Claudio Monteverdi is an italian composer who developed two different styles of music changing the course of music from renissance style to the baroque period. He was very well known for his operas and madrigal pieces of music such as “Ah dolente partita”. He transitioned from renissance polyphonic music to the monodic style typical of baroque music while writting his madrigal books. In the “Ah dolente partita” text from Claudio’s fourth book of madrigals it sounds like a protagonists sorrowful separation displayed by changes in pitch and speed of music and voice. Claudio emphathsized this heartbroken and lonely feelings through word painting and dissonance. The first line of text is “Ah, painful separation!” which the musical piece paints as two people separating each other by two voices in unison separating into two distinct voices. Then there is a descending in the voices in the second line “Ah, this is death to me!” as the protagonist makes it seem like there is no hope only pain and anguish. All the while these two or three voices mimic each other in resinging the first two lines. The third line of text is interesting because the voices are elevated as if there may be hope that this is not the end it reads “Can I part from you and not die?”. It seems like the repittion of these lines by each person signifies an ongoing and ceaseless despair.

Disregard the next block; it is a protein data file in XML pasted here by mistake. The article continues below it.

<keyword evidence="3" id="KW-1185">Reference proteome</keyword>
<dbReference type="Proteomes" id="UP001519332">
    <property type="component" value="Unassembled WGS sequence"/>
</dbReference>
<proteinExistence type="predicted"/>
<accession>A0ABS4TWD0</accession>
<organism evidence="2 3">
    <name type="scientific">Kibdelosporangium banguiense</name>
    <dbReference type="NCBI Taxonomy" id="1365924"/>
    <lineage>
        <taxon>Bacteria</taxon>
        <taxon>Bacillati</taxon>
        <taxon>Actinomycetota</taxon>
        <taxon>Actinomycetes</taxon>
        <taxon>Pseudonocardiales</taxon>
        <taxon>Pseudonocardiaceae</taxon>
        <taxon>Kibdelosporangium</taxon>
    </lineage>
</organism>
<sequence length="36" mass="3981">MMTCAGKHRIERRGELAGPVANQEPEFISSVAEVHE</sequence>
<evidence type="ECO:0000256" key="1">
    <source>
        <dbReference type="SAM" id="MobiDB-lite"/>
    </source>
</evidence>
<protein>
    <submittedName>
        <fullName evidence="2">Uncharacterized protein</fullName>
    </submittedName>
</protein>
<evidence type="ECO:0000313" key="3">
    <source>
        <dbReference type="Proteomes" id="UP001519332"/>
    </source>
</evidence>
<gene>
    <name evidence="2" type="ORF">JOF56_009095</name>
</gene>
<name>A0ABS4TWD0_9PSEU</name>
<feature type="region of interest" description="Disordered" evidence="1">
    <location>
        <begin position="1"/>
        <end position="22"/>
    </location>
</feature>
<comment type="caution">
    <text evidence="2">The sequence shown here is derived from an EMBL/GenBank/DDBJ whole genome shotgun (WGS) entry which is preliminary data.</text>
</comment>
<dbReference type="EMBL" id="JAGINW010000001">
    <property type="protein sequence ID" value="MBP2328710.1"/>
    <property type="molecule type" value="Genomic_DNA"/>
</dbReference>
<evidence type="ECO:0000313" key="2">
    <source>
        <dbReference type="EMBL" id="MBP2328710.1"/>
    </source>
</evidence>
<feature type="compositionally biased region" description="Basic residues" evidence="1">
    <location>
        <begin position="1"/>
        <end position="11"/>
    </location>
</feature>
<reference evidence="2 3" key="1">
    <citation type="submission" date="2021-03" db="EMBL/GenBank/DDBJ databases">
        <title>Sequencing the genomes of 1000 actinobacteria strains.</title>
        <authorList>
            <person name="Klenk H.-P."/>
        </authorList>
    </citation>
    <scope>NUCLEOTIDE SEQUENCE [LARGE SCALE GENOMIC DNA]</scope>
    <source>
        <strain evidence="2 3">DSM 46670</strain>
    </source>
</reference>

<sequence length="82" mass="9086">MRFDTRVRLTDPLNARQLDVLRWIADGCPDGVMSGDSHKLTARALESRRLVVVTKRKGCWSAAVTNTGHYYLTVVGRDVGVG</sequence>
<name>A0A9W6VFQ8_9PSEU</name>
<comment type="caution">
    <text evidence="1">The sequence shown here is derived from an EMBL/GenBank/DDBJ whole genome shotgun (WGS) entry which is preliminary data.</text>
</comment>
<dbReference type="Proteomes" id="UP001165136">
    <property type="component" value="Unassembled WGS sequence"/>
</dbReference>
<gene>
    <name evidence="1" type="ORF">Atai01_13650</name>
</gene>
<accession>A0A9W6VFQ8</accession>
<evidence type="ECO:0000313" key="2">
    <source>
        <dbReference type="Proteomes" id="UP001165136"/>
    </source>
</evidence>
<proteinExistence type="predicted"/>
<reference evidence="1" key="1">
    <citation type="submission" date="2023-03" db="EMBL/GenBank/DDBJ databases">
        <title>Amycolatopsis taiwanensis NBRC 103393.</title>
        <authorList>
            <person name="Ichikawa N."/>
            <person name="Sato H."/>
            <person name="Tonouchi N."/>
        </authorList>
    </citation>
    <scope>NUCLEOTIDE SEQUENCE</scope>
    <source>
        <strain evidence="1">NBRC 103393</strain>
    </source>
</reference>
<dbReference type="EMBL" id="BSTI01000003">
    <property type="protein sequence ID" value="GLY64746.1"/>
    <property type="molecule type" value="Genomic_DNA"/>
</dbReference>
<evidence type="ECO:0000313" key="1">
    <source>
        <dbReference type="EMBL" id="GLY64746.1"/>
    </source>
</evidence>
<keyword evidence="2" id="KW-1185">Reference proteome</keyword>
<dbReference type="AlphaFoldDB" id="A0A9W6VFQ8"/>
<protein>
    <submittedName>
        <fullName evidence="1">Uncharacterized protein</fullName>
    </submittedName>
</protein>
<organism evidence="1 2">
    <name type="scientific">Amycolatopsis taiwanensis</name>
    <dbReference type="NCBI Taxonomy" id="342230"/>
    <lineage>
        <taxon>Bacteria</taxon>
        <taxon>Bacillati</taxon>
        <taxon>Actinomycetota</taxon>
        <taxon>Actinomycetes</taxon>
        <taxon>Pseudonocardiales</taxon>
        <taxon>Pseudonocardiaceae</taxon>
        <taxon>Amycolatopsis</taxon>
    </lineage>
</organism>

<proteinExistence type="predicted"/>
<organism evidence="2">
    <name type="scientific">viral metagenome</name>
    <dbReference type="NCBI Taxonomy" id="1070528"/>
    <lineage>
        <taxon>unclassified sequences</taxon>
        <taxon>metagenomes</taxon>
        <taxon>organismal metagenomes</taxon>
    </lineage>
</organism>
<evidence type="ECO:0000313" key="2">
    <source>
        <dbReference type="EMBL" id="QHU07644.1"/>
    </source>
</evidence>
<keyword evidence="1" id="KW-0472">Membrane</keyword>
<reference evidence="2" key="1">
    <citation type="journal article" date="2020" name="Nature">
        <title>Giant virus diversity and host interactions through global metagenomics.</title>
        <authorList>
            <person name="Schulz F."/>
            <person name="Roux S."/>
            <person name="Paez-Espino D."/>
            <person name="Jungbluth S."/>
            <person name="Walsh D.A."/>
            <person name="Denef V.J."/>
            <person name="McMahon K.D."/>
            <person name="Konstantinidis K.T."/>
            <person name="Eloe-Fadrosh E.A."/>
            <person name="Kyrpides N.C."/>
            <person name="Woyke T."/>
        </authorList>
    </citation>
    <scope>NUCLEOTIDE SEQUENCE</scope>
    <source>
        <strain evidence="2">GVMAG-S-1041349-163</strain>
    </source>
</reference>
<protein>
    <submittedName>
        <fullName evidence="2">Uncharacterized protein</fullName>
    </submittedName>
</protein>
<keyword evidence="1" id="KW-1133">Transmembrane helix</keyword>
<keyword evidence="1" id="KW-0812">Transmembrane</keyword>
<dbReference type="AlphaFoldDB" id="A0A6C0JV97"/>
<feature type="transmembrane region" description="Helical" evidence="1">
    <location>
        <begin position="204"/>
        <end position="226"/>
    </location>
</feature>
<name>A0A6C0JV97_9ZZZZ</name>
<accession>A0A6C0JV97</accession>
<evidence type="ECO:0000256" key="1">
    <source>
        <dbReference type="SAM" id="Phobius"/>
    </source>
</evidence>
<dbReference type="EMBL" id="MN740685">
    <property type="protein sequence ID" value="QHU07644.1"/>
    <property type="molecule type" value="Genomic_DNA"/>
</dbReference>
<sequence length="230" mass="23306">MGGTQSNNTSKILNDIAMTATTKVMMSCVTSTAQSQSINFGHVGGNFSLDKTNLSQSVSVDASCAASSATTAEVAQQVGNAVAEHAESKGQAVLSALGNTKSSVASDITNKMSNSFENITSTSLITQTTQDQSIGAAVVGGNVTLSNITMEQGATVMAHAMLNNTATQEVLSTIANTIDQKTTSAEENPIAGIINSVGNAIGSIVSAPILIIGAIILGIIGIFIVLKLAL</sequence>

In the second section of the song, Claudio has the first line of the text “And yet I feel” repeated by both voices at different intensities, and then the second line “the pangs of death” just like the second line of the first section descends to a lower pitch to signify intense grief. Then there is a rest period before the line “and, in our separation,” which sounds different hinting at the protagonist accepting his own fate and looking to the future. The fourth line “a smarting death” repeats and rises in pitch until the end of the second line “that makes pain come alive” where it gradually slows down, as if the music goes from lively and a little enjoyable back down to sorrow. The next line “so that my heart may die eternally” is repeated until the end of the piece often in a descending tone, this sounds like the protagonist my never love again. The end just like the begining is signified with voices parting ways like two lovers parting ways. Franz Schubert was an austrian composer who wrote many operas, symphonies, and sacred music. He is ranked among the greatest composers of the late Classical era and early
Romantic era and is one of the most frequently performed composers of the early nineteenth century. In “Frühlingstraum” (Dream of Spring) Shubert’s first section is very cheerful with the background piano and the protagonist speaks of flowers blooming in may and green medeaws, the last line which is repeated ends with a higher pitch at “merry bird calls” to signify high pitched bird calls. The second section